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Lot 18


“First Printed Account of Man’s Entry into the Region South of Antarctic Circle”—Spence

18. [COOK’S SECOND VOYAGE]. [MARRA, John]. Journal of the Resolution’s Voyage, in 1772, 1773, 1774, and 1775. On Discovery to the Southern Hemisphere, by which the Non-Existence of an Undiscovered Continent, between the Equator and the 50th Degree of Southern Latitude, is Demonstratively Proved. Also a Journal of the Adventure's Voyage, in the Years 1772, 1773, and 1774. With an Account of the Separation of the Two Ships, and the Most Remarkable Incidents that Befel each... London: F. Newbery, 1775. xiii [1], 328 pp., 1 copper-engraved folded map (untitled map showing the routes to the Pacific), 5 copper-engraved plates (scenes, views). 8vo, contemporary sheep laid down, spine with raised bands and red gilt-lettered morocco label (expertly rebacked to style). Scattered foxing and staining to text, more pronounced towards end of text block. Map in fine condition, some mild staining to a few plates. Contemporary ink signature of H. Edwards, surgeon, Carnavan, 1776, on title page and an ink manuscript note apparently in his hand on p. 19. A very good copy of a very rare book.

     First edition, first issue (with D2 uncancelled), of the first authentic account of Cook’s second voyage to be published and the “first printed account of man's entry into the region South of Antarctic Circle” (Spence). Bagnall 3371. Beaglehole II, pp. cliii-clv. Beddie 1270. Cox I, pp. 58-59. Davidson, p. 60: “A vital second voyage item.” Hill I, p. 160. Hill II:1087. Hocken, p. 14: “A very rare account.” Holmes 16. Kroepelien 809. O’Reilly-Reitman 379. Rosove 214.A1. Sabin 16247. Spence 758. Streeter Sale 2408.

     Although this work seems to be the product of a fairly illiterate man who just happened to come upon an editor who knew how to inflate his story to the point that it filled a volume, it is nevertheless considered valuable for many of the details it adds about the second voyage, many of which did not appear in the official account published eighteen months later. Apparently Marra’s ghost writer was David Henry, who was in charge of the Gentleman’s Magazine. As Beaglehole remarks: “He had already had experience in compiling voyages, and would have had no difficulty in knocking together Marra’s journal, or notes, and other materials” (Vol. II, p. cliv).

     Among material not found in the official account is the story of how Joseph Banks and his associates came to withdraw from the voyage, leaving the Forsters to fill their places. Another interesting sidelight is that Marra includes the first reports of mirages in the Antarctic region (see below).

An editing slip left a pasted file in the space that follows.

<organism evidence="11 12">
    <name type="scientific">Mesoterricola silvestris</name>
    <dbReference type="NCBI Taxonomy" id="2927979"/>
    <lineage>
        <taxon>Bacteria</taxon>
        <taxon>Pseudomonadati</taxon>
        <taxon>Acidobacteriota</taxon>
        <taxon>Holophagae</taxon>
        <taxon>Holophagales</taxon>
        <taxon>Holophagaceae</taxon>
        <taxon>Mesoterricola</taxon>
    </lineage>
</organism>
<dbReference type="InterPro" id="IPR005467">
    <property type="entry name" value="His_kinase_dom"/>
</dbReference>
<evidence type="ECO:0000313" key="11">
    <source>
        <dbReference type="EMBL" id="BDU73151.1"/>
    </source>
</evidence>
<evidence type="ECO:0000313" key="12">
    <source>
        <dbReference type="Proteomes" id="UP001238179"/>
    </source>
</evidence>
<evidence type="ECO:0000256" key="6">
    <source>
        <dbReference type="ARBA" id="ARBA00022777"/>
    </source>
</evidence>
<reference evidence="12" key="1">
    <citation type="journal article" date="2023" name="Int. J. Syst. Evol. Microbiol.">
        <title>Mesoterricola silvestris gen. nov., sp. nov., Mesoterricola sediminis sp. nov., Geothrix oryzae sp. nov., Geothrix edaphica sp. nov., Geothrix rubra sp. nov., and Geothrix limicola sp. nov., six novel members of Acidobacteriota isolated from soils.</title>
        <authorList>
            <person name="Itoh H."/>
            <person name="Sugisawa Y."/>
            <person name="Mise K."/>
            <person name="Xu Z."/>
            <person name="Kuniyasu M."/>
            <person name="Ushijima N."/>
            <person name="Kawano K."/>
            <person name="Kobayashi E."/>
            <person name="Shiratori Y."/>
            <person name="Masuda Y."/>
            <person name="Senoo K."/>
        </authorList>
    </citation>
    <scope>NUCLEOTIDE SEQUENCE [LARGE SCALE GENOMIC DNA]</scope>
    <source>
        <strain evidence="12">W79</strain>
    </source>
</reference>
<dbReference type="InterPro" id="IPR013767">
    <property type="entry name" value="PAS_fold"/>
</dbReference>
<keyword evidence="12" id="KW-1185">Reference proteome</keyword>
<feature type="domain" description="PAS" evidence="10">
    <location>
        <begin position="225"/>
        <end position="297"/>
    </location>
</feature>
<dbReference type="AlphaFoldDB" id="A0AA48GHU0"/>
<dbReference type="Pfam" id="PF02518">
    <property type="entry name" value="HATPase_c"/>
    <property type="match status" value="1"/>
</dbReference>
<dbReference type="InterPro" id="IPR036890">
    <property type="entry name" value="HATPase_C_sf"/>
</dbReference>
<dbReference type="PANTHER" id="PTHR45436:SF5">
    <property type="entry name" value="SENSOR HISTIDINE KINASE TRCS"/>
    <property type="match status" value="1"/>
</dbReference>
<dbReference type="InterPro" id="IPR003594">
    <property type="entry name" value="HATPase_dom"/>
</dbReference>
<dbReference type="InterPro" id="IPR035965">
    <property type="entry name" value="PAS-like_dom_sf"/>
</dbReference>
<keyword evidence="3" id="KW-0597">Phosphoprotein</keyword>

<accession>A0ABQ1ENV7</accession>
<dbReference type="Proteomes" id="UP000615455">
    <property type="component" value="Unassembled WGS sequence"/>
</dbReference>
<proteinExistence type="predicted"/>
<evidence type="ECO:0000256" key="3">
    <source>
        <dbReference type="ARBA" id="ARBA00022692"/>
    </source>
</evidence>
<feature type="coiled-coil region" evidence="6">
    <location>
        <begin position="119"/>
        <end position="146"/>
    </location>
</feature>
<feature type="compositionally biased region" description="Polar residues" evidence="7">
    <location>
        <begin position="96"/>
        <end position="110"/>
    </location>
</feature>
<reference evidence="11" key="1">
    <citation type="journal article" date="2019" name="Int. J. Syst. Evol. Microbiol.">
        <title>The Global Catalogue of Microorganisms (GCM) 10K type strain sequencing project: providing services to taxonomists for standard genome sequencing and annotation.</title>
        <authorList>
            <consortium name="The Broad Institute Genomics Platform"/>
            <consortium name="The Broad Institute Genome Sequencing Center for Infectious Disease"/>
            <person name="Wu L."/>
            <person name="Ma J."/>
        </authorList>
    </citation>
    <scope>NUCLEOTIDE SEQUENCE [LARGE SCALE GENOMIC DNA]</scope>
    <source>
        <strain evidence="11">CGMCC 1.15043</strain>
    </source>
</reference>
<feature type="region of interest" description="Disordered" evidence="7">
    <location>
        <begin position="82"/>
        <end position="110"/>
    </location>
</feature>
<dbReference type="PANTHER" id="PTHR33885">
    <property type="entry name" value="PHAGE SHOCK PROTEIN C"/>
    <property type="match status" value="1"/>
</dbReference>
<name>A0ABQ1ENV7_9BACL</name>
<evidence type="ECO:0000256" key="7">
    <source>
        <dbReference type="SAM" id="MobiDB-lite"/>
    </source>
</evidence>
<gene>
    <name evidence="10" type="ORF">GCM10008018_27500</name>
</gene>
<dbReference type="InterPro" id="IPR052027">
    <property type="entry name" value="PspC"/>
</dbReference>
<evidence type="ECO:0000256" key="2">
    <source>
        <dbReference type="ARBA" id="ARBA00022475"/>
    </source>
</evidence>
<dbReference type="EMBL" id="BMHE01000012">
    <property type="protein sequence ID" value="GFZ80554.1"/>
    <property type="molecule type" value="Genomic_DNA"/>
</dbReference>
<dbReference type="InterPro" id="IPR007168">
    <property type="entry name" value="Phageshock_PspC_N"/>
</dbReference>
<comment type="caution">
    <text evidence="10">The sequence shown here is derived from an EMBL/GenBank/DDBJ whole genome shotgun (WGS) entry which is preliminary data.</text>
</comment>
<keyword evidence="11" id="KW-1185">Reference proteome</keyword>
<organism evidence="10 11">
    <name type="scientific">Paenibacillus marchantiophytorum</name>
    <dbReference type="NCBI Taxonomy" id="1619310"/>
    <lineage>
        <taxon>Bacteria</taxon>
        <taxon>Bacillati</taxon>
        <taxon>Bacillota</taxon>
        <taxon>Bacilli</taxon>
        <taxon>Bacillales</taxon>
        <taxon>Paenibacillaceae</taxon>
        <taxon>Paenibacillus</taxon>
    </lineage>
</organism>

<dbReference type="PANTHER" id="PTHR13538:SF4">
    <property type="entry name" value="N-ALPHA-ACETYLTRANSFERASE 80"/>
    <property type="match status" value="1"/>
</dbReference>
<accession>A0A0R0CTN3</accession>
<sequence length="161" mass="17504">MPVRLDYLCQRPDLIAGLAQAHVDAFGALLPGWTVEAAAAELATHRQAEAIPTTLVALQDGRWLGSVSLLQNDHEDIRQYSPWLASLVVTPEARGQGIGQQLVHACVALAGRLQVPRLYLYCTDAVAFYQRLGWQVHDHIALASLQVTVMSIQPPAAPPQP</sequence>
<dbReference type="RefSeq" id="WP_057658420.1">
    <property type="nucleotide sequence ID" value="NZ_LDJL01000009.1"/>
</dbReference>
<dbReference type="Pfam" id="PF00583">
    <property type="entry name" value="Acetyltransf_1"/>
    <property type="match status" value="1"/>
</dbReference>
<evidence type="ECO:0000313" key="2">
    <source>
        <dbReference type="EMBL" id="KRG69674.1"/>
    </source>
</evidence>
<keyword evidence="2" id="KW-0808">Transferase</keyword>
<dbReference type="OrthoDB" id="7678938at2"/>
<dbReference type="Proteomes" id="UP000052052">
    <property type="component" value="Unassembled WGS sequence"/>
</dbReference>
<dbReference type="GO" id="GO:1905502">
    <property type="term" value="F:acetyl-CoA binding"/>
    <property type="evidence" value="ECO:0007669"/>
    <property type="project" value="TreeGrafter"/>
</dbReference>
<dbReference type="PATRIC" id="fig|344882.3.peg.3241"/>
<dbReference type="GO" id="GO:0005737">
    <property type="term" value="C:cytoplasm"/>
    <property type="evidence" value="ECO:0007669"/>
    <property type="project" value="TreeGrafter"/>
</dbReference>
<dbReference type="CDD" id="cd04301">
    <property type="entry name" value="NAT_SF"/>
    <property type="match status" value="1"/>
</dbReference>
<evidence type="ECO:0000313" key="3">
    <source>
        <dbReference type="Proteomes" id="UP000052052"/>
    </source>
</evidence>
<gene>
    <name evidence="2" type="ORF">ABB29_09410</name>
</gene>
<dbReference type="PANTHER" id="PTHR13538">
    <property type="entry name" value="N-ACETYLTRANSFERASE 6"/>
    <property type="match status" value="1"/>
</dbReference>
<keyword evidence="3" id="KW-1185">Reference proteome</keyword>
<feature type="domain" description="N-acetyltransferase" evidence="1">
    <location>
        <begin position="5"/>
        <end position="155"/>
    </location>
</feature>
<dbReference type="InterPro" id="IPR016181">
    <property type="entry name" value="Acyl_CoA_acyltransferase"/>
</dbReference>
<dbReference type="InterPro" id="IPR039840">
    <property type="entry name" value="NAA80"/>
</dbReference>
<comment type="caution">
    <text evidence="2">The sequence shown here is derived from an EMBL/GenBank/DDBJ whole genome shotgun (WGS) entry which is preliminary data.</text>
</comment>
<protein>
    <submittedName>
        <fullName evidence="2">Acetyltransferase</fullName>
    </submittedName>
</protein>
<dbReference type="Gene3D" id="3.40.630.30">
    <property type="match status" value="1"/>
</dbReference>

Newbery also seems to have had a good sense of public appetite for this work because he went to the trouble and expense of having six copperplates engraved for illustrations, probably not a cost borne by Marra himself. The map is the first to show a ship track that went south of the Antarctic Circle and one of the plates is the first to show a landscape from the area.

     Launched to discover the truth about the rumored Southern Continent, Cook’s second voyage laid to rest the theory of its existence. The author’s entry for January 26, 1774, may serve to sum up the entire question: “At eleven crossed the Antarctic circle to the southward for the 2d time, and hauled up S. E. by E. where they were persuaded land was. But to their great disappointment, the farther they sailed, the farther the land seemed to bear from them; and at length it wholly vanished” (p. 123). Cook did predict, however, that Antarctica would be found farther south.

     Of almost equal importance to its geographical discoveries, however, are the revelations the voyage held for maritime health. Of 118 men on the voyage, only one died of disease. The diary entry for November 6, 1773, notes: “But while the crew was thus kept to labour, the greatest attention was paid to their health: they had every day plenty of celery, scurvy-grass, and other wholesome plants to boil with their pease, in which likewise a quantity of portable soup was always an ingredient” (p. 101). On December 9, 1773, the entry notes: “This day, by Doctor’s order, served pickled cabbage to the ship’s company” (p. 109). So valuable a substance was cabbage that Cook ordered four tons of the salted variety for the voyage in addition to a novel carrot marmalade. Thus, insensibly, did medical science make great inroads into preserving health on long ocean voyages. ($7,500-15,000)

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